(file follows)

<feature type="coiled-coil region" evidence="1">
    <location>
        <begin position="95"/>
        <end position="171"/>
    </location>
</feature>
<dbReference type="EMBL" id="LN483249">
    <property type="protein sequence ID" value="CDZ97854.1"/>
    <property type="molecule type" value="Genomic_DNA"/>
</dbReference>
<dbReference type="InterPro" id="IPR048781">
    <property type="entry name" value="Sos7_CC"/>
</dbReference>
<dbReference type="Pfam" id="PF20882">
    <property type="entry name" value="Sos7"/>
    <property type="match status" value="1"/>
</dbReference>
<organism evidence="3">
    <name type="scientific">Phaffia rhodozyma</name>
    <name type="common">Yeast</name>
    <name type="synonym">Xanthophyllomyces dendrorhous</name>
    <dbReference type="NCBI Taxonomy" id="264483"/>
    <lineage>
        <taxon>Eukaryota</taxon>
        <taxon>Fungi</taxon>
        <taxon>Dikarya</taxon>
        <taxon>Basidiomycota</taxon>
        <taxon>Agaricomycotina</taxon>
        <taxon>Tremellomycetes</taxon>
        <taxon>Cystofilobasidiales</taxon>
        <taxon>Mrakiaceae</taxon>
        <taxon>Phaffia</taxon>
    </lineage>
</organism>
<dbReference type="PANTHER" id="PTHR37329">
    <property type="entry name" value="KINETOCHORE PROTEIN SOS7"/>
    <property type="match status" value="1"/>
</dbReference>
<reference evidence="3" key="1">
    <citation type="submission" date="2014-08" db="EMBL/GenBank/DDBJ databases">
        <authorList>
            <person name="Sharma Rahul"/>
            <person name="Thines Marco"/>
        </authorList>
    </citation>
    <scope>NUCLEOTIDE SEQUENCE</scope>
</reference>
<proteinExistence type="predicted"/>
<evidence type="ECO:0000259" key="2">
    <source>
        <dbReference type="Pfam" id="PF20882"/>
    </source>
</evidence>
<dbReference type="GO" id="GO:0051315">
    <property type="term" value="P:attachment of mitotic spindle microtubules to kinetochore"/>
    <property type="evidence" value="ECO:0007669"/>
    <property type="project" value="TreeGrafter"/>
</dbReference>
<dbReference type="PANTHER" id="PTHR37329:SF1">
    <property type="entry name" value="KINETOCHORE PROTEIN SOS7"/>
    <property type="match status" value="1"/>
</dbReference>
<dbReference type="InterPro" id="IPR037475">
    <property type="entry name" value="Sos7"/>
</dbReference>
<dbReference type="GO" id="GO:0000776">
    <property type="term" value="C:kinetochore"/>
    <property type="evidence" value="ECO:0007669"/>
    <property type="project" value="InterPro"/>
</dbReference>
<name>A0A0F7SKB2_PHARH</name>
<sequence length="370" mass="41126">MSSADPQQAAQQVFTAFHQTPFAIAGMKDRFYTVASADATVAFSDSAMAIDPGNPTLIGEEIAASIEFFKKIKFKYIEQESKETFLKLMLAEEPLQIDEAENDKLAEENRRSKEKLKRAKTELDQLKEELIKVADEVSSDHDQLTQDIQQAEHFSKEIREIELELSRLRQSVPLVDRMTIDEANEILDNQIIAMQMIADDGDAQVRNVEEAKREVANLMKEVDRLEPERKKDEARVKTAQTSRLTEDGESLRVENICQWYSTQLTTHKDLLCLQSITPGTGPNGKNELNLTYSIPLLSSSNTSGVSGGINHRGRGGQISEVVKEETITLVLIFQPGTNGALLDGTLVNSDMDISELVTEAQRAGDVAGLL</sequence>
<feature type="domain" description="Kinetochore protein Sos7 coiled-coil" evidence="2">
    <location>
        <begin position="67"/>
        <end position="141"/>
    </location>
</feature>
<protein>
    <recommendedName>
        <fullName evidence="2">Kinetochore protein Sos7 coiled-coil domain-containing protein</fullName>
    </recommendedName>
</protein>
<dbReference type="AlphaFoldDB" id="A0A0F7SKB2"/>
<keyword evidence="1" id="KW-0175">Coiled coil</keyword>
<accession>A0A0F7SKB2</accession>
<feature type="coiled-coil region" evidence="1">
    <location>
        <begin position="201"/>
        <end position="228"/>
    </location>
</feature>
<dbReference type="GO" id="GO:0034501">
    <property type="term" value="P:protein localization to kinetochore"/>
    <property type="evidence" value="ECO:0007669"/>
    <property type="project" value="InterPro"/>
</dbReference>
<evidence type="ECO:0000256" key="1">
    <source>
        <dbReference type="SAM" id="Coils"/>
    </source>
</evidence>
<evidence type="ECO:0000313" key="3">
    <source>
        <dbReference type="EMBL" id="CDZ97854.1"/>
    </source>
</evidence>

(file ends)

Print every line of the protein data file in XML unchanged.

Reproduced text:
<feature type="coiled-coil region" evidence="1">
    <location>
        <begin position="95"/>
        <end position="171"/>
    </location>
</feature>
<dbReference type="EMBL" id="LN483249">
    <property type="protein sequence ID" value="CDZ97854.1"/>
    <property type="molecule type" value="Genomic_DNA"/>
</dbReference>
<dbReference type="InterPro" id="IPR048781">
    <property type="entry name" value="Sos7_CC"/>
</dbReference>
<dbReference type="Pfam" id="PF20882">
    <property type="entry name" value="Sos7"/>
    <property type="match status" value="1"/>
</dbReference>
<organism evidence="3">
    <name type="scientific">Phaffia rhodozyma</name>
    <name type="common">Yeast</name>
    <name type="synonym">Xanthophyllomyces dendrorhous</name>
    <dbReference type="NCBI Taxonomy" id="264483"/>
    <lineage>
        <taxon>Eukaryota</taxon>
        <taxon>Fungi</taxon>
        <taxon>Dikarya</taxon>
        <taxon>Basidiomycota</taxon>
        <taxon>Agaricomycotina</taxon>
        <taxon>Tremellomycetes</taxon>
        <taxon>Cystofilobasidiales</taxon>
        <taxon>Mrakiaceae</taxon>
        <taxon>Phaffia</taxon>
    </lineage>
</organism>
<dbReference type="PANTHER" id="PTHR37329">
    <property type="entry name" value="KINETOCHORE PROTEIN SOS7"/>
    <property type="match status" value="1"/>
</dbReference>
<reference evidence="3" key="1">
    <citation type="submission" date="2014-08" db="EMBL/GenBank/DDBJ databases">
        <authorList>
            <person name="Sharma Rahul"/>
            <person name="Thines Marco"/>
        </authorList>
    </citation>
    <scope>NUCLEOTIDE SEQUENCE</scope>
</reference>
<proteinExistence type="predicted"/>
<evidence type="ECO:0000259" key="2">
    <source>
        <dbReference type="Pfam" id="PF20882"/>
    </source>
</evidence>
<dbReference type="GO" id="GO:0051315">
    <property type="term" value="P:attachment of mitotic spindle microtubules to kinetochore"/>
    <property type="evidence" value="ECO:0007669"/>
    <property type="project" value="TreeGrafter"/>
</dbReference>
<dbReference type="PANTHER" id="PTHR37329:SF1">
    <property type="entry name" value="KINETOCHORE PROTEIN SOS7"/>
    <property type="match status" value="1"/>
</dbReference>
<dbReference type="InterPro" id="IPR037475">
    <property type="entry name" value="Sos7"/>
</dbReference>
<dbReference type="GO" id="GO:0000776">
    <property type="term" value="C:kinetochore"/>
    <property type="evidence" value="ECO:0007669"/>
    <property type="project" value="InterPro"/>
</dbReference>
<name>A0A0F7SKB2_PHARH</name>
<sequence length="370" mass="41126">MSSADPQQAAQQVFTAFHQTPFAIAGMKDRFYTVASADATVAFSDSAMAIDPGNPTLIGEEIAASIEFFKKIKFKYIEQESKETFLKLMLAEEPLQIDEAENDKLAEENRRSKEKLKRAKTELDQLKEELIKVADEVSSDHDQLTQDIQQAEHFSKEIREIELELSRLRQSVPLVDRMTIDEANEILDNQIIAMQMIADDGDAQVRNVEEAKREVANLMKEVDRLEPERKKDEARVKTAQTSRLTEDGESLRVENICQWYSTQLTTHKDLLCLQSITPGTGPNGKNELNLTYSIPLLSSSNTSGVSGGINHRGRGGQISEVVKEETITLVLIFQPGTNGALLDGTLVNSDMDISELVTEAQRAGDVAGLL</sequence>
<feature type="domain" description="Kinetochore protein Sos7 coiled-coil" evidence="2">
    <location>
        <begin position="67"/>
        <end position="141"/>
    </location>
</feature>
<protein>
    <recommendedName>
        <fullName evidence="2">Kinetochore protein Sos7 coiled-coil domain-containing protein</fullName>
    </recommendedName>
</protein>
<dbReference type="AlphaFoldDB" id="A0A0F7SKB2"/>
<keyword evidence="1" id="KW-0175">Coiled coil</keyword>
<accession>A0A0F7SKB2</accession>
<feature type="coiled-coil region" evidence="1">
    <location>
        <begin position="201"/>
        <end position="228"/>
    </location>
</feature>
<dbReference type="GO" id="GO:0034501">
    <property type="term" value="P:protein localization to kinetochore"/>
    <property type="evidence" value="ECO:0007669"/>
    <property type="project" value="InterPro"/>
</dbReference>
<evidence type="ECO:0000256" key="1">
    <source>
        <dbReference type="SAM" id="Coils"/>
    </source>
</evidence>
<evidence type="ECO:0000313" key="3">
    <source>
        <dbReference type="EMBL" id="CDZ97854.1"/>
    </source>
</evidence>